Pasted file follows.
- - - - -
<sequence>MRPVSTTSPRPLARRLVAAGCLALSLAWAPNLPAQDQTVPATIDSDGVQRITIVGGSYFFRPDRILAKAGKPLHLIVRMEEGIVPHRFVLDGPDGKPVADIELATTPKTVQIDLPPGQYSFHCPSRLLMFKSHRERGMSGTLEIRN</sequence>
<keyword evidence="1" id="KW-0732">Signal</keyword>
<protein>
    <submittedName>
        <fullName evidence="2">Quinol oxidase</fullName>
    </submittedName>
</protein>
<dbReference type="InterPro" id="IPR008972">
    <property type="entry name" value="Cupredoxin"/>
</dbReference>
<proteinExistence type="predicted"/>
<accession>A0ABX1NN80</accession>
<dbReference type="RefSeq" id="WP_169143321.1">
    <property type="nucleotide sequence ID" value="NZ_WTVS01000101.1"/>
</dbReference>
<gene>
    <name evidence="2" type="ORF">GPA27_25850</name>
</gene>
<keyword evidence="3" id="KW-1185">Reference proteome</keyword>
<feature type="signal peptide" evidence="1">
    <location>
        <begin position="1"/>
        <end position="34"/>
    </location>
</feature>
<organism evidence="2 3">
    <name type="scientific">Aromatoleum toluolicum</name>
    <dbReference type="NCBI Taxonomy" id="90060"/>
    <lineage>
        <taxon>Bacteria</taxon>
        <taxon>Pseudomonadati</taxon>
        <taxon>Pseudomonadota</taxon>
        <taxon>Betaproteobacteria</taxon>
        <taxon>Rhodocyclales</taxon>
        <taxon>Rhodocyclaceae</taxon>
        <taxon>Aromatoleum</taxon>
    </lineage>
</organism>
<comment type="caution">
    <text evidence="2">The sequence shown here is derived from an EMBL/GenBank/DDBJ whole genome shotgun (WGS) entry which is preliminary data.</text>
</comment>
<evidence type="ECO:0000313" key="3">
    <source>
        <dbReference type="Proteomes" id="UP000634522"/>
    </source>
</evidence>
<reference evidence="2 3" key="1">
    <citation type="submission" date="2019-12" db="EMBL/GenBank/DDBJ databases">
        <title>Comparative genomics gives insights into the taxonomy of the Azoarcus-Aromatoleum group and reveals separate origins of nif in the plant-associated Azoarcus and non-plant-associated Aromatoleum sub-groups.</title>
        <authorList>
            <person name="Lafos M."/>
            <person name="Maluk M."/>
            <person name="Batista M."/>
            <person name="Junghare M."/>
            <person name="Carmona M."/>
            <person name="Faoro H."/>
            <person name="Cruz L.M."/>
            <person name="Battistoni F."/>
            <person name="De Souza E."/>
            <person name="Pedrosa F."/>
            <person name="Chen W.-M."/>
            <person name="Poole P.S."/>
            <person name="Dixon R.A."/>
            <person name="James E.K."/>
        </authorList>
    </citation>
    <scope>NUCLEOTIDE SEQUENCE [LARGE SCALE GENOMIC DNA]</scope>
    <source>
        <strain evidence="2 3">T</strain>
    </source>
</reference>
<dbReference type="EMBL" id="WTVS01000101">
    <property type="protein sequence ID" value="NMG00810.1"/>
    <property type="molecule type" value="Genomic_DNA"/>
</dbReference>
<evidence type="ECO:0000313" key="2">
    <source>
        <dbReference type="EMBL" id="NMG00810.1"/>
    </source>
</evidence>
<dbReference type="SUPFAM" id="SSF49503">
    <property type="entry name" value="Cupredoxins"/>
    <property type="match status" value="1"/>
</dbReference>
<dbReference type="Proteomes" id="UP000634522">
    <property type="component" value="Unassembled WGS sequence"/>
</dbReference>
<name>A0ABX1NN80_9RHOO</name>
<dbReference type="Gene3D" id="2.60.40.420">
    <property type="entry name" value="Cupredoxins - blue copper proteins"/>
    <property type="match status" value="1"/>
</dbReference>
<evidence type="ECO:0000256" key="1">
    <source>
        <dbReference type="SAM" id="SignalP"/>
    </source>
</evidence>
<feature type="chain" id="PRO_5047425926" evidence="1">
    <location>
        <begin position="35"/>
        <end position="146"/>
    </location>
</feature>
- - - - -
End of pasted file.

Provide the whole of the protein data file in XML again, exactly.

<sequence>MRPVSTTSPRPLARRLVAAGCLALSLAWAPNLPAQDQTVPATIDSDGVQRITIVGGSYFFRPDRILAKAGKPLHLIVRMEEGIVPHRFVLDGPDGKPVADIELATTPKTVQIDLPPGQYSFHCPSRLLMFKSHRERGMSGTLEIRN</sequence>
<keyword evidence="1" id="KW-0732">Signal</keyword>
<protein>
    <submittedName>
        <fullName evidence="2">Quinol oxidase</fullName>
    </submittedName>
</protein>
<dbReference type="InterPro" id="IPR008972">
    <property type="entry name" value="Cupredoxin"/>
</dbReference>
<proteinExistence type="predicted"/>
<accession>A0ABX1NN80</accession>
<dbReference type="RefSeq" id="WP_169143321.1">
    <property type="nucleotide sequence ID" value="NZ_WTVS01000101.1"/>
</dbReference>
<gene>
    <name evidence="2" type="ORF">GPA27_25850</name>
</gene>
<keyword evidence="3" id="KW-1185">Reference proteome</keyword>
<feature type="signal peptide" evidence="1">
    <location>
        <begin position="1"/>
        <end position="34"/>
    </location>
</feature>
<organism evidence="2 3">
    <name type="scientific">Aromatoleum toluolicum</name>
    <dbReference type="NCBI Taxonomy" id="90060"/>
    <lineage>
        <taxon>Bacteria</taxon>
        <taxon>Pseudomonadati</taxon>
        <taxon>Pseudomonadota</taxon>
        <taxon>Betaproteobacteria</taxon>
        <taxon>Rhodocyclales</taxon>
        <taxon>Rhodocyclaceae</taxon>
        <taxon>Aromatoleum</taxon>
    </lineage>
</organism>
<comment type="caution">
    <text evidence="2">The sequence shown here is derived from an EMBL/GenBank/DDBJ whole genome shotgun (WGS) entry which is preliminary data.</text>
</comment>
<evidence type="ECO:0000313" key="3">
    <source>
        <dbReference type="Proteomes" id="UP000634522"/>
    </source>
</evidence>
<reference evidence="2 3" key="1">
    <citation type="submission" date="2019-12" db="EMBL/GenBank/DDBJ databases">
        <title>Comparative genomics gives insights into the taxonomy of the Azoarcus-Aromatoleum group and reveals separate origins of nif in the plant-associated Azoarcus and non-plant-associated Aromatoleum sub-groups.</title>
        <authorList>
            <person name="Lafos M."/>
            <person name="Maluk M."/>
            <person name="Batista M."/>
            <person name="Junghare M."/>
            <person name="Carmona M."/>
            <person name="Faoro H."/>
            <person name="Cruz L.M."/>
            <person name="Battistoni F."/>
            <person name="De Souza E."/>
            <person name="Pedrosa F."/>
            <person name="Chen W.-M."/>
            <person name="Poole P.S."/>
            <person name="Dixon R.A."/>
            <person name="James E.K."/>
        </authorList>
    </citation>
    <scope>NUCLEOTIDE SEQUENCE [LARGE SCALE GENOMIC DNA]</scope>
    <source>
        <strain evidence="2 3">T</strain>
    </source>
</reference>
<dbReference type="EMBL" id="WTVS01000101">
    <property type="protein sequence ID" value="NMG00810.1"/>
    <property type="molecule type" value="Genomic_DNA"/>
</dbReference>
<evidence type="ECO:0000313" key="2">
    <source>
        <dbReference type="EMBL" id="NMG00810.1"/>
    </source>
</evidence>
<dbReference type="SUPFAM" id="SSF49503">
    <property type="entry name" value="Cupredoxins"/>
    <property type="match status" value="1"/>
</dbReference>
<dbReference type="Proteomes" id="UP000634522">
    <property type="component" value="Unassembled WGS sequence"/>
</dbReference>
<name>A0ABX1NN80_9RHOO</name>
<dbReference type="Gene3D" id="2.60.40.420">
    <property type="entry name" value="Cupredoxins - blue copper proteins"/>
    <property type="match status" value="1"/>
</dbReference>
<evidence type="ECO:0000256" key="1">
    <source>
        <dbReference type="SAM" id="SignalP"/>
    </source>
</evidence>
<feature type="chain" id="PRO_5047425926" evidence="1">
    <location>
        <begin position="35"/>
        <end position="146"/>
    </location>
</feature>